Dr Tetsuto Miyashita, (Fellow in the Department of Organismal Biology and Anatomy at Chicago University), who led the research, explained:

“This is a major reorganisation of the family tree of all fish and their descendants.  This allows us to put an evolutionary date on unique traits that set hagfish apart from all other animals.”

The Bizarre Hagfish

The bizarre hagfish are entirely marine and are the only known living animals that possess a rudimentary skull but no vertebral column.  They do have very primitive vertebrae but instead of a back bone like other vertebrates they just have a modified notochord.  They have a unique defence mechanism to help them ward off ocean predators such as sharks.  They can produce copious amounts of slime, clouding the water in their proximity and clogging the gills of would-be attackers.  In some parts of Asia, such as South Korea, this slime is prized and used in cooking.

It was this ability to produce slime that made the Tethymyxine fossil all the more important and rare.  The discrete chemistry locked within the fossil could only be mapped using synchrotron-based imaging techniques developed by the Manchester/SSRL team.  Manchester University  is an established world leader in the synchrotron-based imaging of fossil remains.  This technique has permitted the team to identify the “chemical ghost” of the preserved soft tissue and slime glands of the fossil.  Soft tissues are rarely preserved as fossils, which is why there are so few examples of prehistoric hagfish for palaeontologists to study.

The detailed scans picked up the chemical signal for keratin, the same material that makes up your hair and nails.  Keratin is a crucial part of what makes the hagfish slime defence so effective.

Professor Wogelius, (Chair of Geochemistry at The University of Manchester), commented:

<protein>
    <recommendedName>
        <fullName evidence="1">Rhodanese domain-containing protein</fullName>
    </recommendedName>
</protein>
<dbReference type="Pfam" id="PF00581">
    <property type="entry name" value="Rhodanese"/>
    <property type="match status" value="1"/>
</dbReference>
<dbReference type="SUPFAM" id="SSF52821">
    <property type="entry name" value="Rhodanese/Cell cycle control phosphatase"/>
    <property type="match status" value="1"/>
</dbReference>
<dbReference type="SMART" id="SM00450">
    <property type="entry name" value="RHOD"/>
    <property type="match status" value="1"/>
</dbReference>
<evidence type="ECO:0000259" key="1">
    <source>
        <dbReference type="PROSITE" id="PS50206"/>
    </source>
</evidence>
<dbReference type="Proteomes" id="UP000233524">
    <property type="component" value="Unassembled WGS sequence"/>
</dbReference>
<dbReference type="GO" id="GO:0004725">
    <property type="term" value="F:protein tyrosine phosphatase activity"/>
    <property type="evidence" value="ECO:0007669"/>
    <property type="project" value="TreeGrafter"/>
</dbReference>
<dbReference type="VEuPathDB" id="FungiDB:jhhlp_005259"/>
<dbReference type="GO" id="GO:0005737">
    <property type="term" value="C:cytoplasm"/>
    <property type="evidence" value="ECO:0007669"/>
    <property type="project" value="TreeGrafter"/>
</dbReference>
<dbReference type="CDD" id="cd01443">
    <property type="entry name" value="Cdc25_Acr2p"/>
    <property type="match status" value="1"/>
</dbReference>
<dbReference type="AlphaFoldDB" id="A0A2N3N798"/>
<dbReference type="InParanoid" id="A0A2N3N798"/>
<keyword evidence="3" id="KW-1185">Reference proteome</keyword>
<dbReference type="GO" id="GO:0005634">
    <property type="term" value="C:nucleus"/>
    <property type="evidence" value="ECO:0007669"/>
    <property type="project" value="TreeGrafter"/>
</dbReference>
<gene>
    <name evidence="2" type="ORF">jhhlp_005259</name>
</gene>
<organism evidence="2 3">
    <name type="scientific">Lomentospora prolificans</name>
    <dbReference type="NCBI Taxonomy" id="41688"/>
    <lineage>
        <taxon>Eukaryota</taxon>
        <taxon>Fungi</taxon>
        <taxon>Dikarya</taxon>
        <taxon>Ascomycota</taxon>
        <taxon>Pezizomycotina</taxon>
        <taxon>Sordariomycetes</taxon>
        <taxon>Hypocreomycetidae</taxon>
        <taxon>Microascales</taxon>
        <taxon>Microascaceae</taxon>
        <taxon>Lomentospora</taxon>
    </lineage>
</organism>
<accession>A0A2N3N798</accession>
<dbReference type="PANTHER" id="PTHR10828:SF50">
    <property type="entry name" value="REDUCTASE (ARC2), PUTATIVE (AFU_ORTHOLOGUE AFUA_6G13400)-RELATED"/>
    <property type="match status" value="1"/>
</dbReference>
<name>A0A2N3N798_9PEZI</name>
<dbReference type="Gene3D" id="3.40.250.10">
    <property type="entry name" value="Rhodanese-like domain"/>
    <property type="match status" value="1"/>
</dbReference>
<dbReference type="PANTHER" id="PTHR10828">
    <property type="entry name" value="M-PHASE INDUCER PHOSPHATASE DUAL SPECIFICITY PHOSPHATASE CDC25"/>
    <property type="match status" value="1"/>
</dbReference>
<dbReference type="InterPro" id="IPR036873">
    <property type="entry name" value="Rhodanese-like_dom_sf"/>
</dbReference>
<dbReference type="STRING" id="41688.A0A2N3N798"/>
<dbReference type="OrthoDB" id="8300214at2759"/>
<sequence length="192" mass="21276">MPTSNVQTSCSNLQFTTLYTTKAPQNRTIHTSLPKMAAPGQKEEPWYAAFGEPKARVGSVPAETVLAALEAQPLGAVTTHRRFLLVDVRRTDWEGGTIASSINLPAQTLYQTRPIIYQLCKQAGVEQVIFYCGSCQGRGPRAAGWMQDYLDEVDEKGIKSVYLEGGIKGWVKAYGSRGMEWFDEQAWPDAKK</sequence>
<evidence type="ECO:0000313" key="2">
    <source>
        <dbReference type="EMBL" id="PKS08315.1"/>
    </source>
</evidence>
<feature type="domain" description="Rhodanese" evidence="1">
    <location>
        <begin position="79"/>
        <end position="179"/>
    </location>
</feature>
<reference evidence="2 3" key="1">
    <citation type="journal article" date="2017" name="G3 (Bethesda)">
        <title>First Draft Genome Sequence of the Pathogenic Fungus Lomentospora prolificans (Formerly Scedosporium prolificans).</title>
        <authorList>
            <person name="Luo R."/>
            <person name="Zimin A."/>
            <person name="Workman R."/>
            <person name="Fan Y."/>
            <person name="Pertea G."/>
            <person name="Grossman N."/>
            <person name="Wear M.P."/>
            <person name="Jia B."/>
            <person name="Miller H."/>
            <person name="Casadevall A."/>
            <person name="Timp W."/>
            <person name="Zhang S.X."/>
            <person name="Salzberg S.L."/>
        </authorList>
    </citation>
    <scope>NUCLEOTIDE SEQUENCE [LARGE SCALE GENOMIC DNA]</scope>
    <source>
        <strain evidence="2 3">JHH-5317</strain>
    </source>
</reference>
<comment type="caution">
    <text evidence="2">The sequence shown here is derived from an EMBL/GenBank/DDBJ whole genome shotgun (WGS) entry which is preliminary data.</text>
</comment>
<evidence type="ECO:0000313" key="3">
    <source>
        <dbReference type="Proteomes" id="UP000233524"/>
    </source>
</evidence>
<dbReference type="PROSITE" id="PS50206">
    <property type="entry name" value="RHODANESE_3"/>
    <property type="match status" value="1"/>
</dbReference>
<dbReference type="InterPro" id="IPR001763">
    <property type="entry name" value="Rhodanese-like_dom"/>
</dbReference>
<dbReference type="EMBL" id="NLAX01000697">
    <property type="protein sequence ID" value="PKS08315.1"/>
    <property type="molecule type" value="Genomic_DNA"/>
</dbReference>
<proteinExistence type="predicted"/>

“Our team at Manchester has been using these increasingly sophisticated imaging techniques to help us better understand ancient fossils and resolve chemistry derived from both the organism and the environment in which they were preserved.”

Professor Manning added:

“This ‘chemical’ fossil has offered new and exciting evidence that has enabled a more robust reconstruction of the vertebrate family tree.  However, it was only made possible through the collaboration of an international team, as Darwin once said, ‘In the long history of humankind (and animal kind, too) those who learned to collaborate and improvise most effectively have prevailed’”.

20 01, 2019

Eofauna Giganotosaurus Articulated Jaw

By | January 20th, 2019|Adobe CS5, Dinosaur Fans, Everything Dinosaur News and Updates, Everything Dinosaur Products, Everything Dinosaur videos, Main Page, Photos of Everything Dinosaur Products, Press Releases|0 Comments

Eofauna Giganotosaurus with an Articulated Jaw

One of the great things about supplying dinosaur models and prehistoric animal figures to collectors all around the world, is that we get to examine the models in our warehouse before they get allocated space on the shelves in readiness for being purchased and dispatched.  When a shipment of new models arrives, there is a lot of excitement around the office and whilst unpacking all the cases, we have the opportunity to examine up close and in detail the latest editions to Everything Dinosaur’s product portfolio.

This week has seen the arrival of the eagerly anticipated Eofauna Scientific Research Giganotosaurus model in 1:35 scale.  The model is beautifully detailed and we thought it fitting to make a short video of the articulated jaw, after all, the size estimate for this meat-eating dinosaur of around 13-14 metres in length was based on the discovery of some super-sized Giganotosaurus teeth.

Admiring the Articulated Jaw on the 1/35th Scale Giganotosaurus carolinii Dinosaur Model by Eofauna Scientific Research

Video Credit: Everything Dinosaur

Fifty New Prehistoric Animal Models Coming to Everything Dinosaur in 2019

At the beginning of the year, we predicted that we would be adding approximately fifty new models to our already extensive range.  That’s just about one new model every week.  To read about our palaeontology crystal ball gazing and other predictions for 2019: Our Predictions for the Forthcoming Year.

The Eofauna Giganotosaurus is the first dinosaur model to be created by this talented company.  We knew about the introduction of this Theropod many months ago, when we met up with the senior management team of Eofauna Scientific Research, we even helped with the production of the text that accompanies this beautifully-crafted dinosaur model.